A video of a fox being chased along a main rail route to London, while being hunted by a pack of hounds, is being investigated by police.
The footage, filmed by anti-hunt protesters next to the busy Exeter to Waterloo railway line through Clapton, Somerset, shows the fox sprinting out on to the tracks with up to a dozen dogs in hot pursuit.
The hounds are called back by huntsmen just before a train – packed with passengers – speeds down the line.
Police launched a probe into the actions of the Seavington Hunt after claims of illegal hunting and rail chiefs warned the hounds could have created carnage.
The train drivers’ union, Associated Society of Locomotive Engineers and Firemen (Aslef), described footage of the incident as ‘shocking’.
A spokesman for Aslef said: ‘I estimate around a dozen dogs were on the line at one point, which is a considerable threat to a train. Anything that affects the safety of the railway line is serious.
‘To us it does not matter if it is an individual or a hunt, both are equally serious and we would hope both the hunt and the British Transport Police would take the same view.’
Witnesses to the incident, at around 7.20am on Sunday, described seeing up to 20 hounds spilling on to the tracks in Clapton, near Crewkerne, in Somerset.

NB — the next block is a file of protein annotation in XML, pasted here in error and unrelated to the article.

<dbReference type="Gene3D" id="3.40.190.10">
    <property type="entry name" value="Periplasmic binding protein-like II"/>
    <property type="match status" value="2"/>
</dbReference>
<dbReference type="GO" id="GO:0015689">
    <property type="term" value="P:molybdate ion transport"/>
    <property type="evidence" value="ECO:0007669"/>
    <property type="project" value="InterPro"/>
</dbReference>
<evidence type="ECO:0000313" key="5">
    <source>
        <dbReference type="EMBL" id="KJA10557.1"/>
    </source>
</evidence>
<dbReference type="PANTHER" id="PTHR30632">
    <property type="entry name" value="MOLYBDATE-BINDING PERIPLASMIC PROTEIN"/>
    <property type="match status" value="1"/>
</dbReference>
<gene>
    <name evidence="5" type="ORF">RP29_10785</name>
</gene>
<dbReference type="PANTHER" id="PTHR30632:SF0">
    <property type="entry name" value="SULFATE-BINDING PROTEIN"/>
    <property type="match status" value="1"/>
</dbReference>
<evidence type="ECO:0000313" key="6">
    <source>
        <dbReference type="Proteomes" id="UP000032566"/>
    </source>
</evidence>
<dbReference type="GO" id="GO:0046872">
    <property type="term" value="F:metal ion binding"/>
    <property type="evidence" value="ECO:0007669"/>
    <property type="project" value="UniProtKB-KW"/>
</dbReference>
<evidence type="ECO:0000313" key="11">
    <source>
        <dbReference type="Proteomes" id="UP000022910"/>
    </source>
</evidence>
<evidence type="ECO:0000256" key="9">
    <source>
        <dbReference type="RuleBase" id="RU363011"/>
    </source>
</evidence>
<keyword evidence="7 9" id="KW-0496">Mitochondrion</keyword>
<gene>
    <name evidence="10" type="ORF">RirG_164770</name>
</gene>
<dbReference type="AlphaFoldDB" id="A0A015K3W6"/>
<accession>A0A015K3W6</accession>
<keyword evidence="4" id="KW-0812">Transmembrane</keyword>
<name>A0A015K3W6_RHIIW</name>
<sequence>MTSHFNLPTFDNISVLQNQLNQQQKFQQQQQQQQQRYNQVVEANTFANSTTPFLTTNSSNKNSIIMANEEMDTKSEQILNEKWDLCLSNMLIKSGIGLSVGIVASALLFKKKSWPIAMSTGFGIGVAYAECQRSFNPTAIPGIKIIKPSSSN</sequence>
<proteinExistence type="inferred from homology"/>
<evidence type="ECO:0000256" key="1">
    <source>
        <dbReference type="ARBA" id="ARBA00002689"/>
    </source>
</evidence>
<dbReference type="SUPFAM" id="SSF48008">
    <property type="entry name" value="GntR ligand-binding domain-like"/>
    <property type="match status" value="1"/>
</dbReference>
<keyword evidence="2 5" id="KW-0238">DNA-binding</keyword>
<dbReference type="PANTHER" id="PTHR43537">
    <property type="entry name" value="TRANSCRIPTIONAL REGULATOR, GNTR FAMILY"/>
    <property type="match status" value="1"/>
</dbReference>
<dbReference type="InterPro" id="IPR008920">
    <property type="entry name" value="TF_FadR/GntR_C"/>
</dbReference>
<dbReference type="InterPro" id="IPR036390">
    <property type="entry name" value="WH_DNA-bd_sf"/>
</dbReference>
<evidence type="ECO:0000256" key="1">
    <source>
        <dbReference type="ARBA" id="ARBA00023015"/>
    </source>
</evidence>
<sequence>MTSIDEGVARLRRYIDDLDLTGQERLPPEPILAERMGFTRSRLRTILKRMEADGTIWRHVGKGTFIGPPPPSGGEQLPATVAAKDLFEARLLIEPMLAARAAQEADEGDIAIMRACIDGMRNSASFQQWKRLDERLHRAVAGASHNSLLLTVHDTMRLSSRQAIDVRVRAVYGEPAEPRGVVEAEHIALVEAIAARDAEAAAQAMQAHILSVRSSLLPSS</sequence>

Footage of the incident was captured by anti-hunt protesters, who later handed it to the International Fund for Animal Welfare (IFAW).
One eye-witness, who did not want to be named, said: ‘The hunt put their hounds in to a small copse adjoining the railway line and I filmed a fox run past me up the middle of the railway track.
‘I was very concerned the hunt were coming so close to the railway as it is the main London Waterloo to Exeter line.
‘The huntsman was encouraging the hounds to hunt in the copse and about a minute later, the hounds emerged onto the track exactly where the fox had emerged.
‘Up to 20 hounds were on the line for a period of about two minutes despite the efforts of the hunt to retrieve them.
‘The Exeter to London train passed through less than ten minutes after.’
The Countryside Alliance, speaking on behalf of the Seavington Hunt, said an investigation would take place into the incident.
Hunting foxes with dogs has been illegal since 2005 but they can chase a scent and flush out foxes who are then shot.
Alison Hawes, a spokesman for the Countryside Alliance, said: ‘They (the hounds) were on there for less than two minutes and the hunt acted very professionally in calling them off the line as quickly as possible.’
Avon and Somerset Police confirmed its hunt liaison officer was investigating whether any illegal hunting had occurred.
British Transport Police said no trespass offence had been committed as no people had gone on to the line.